5) There are only two instances in the First Folio of the number 33 being written out as part of the text. One is in the previous example from The Comedy of Errors. The other instance of the number 33 in the plays is in The Tragedie of Julius Caesar and it also stands out to us. I think I first learned of it in one of Peter Dawkin’s writings. Here in Act 5, Scene 1 (Folio pg. 127 of the Tragedies) is mentioned “Caesars three and thirtie wounds”. Though there is no other significant number associated with this instance (that I've noticed), what makes it stand out is the seeming excessive distortion from the historical number of 23 wounds Caesar received. There may be some other reason (than as a Bacon cipher) the playwright would choose to use 33 instead of 23, but it does seem odd since that if one were writing a play with a mind to stage it in a practical way for the actors, that a smaller number rather than a larger would be used. Has this play ever been staged with Caesar receiving 33 stabbings?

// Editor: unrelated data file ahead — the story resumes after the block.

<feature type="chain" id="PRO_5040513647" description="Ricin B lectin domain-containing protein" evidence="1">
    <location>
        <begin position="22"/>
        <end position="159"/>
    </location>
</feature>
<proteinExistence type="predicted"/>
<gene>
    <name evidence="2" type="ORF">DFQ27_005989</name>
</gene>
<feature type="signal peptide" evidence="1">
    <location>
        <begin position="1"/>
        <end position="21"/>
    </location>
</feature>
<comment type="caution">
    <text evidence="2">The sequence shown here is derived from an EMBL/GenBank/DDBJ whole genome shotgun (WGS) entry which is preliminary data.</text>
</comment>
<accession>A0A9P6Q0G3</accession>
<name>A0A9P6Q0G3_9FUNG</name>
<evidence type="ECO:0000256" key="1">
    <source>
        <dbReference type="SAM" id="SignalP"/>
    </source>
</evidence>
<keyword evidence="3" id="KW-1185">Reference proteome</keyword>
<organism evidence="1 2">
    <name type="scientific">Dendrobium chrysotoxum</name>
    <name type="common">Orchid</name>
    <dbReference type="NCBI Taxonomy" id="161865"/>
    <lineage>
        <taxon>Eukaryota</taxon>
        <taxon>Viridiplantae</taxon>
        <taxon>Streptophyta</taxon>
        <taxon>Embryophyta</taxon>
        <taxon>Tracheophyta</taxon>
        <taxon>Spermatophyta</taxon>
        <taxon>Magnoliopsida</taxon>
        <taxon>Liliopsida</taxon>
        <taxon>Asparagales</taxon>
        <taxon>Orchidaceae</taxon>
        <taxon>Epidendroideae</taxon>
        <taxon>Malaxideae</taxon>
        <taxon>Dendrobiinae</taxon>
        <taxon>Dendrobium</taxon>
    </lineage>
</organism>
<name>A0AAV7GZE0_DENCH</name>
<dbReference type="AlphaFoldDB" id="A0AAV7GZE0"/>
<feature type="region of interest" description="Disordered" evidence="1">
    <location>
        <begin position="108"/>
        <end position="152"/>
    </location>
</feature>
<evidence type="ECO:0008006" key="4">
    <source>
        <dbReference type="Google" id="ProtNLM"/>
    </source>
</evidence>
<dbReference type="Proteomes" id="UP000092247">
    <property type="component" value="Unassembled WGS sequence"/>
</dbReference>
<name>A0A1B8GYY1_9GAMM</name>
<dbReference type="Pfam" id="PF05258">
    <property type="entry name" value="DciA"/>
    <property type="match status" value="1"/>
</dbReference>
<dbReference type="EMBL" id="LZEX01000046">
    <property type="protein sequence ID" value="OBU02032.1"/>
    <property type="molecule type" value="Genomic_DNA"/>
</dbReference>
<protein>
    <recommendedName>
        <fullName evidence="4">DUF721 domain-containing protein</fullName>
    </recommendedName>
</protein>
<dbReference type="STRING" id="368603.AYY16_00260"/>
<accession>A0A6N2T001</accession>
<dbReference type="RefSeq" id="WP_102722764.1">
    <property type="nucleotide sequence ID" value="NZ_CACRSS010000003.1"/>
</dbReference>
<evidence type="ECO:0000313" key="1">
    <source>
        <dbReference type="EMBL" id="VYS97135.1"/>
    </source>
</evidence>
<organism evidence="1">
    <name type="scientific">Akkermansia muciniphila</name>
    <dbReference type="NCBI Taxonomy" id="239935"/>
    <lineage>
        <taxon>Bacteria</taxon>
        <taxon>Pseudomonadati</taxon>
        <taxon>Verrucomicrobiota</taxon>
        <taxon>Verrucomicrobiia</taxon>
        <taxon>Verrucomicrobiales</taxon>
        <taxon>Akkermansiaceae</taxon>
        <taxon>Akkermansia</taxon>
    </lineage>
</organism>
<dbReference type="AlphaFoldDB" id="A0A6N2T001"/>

As mentioned, the written number of ‘thirty three’ or ‘three and thirty’ is only used in these two instances above. There are other instances of similar numbers, such as “two and thirty” or “five and thirty”. But none of them that I’ve examined have similar peculiarities to them. This can be searched here: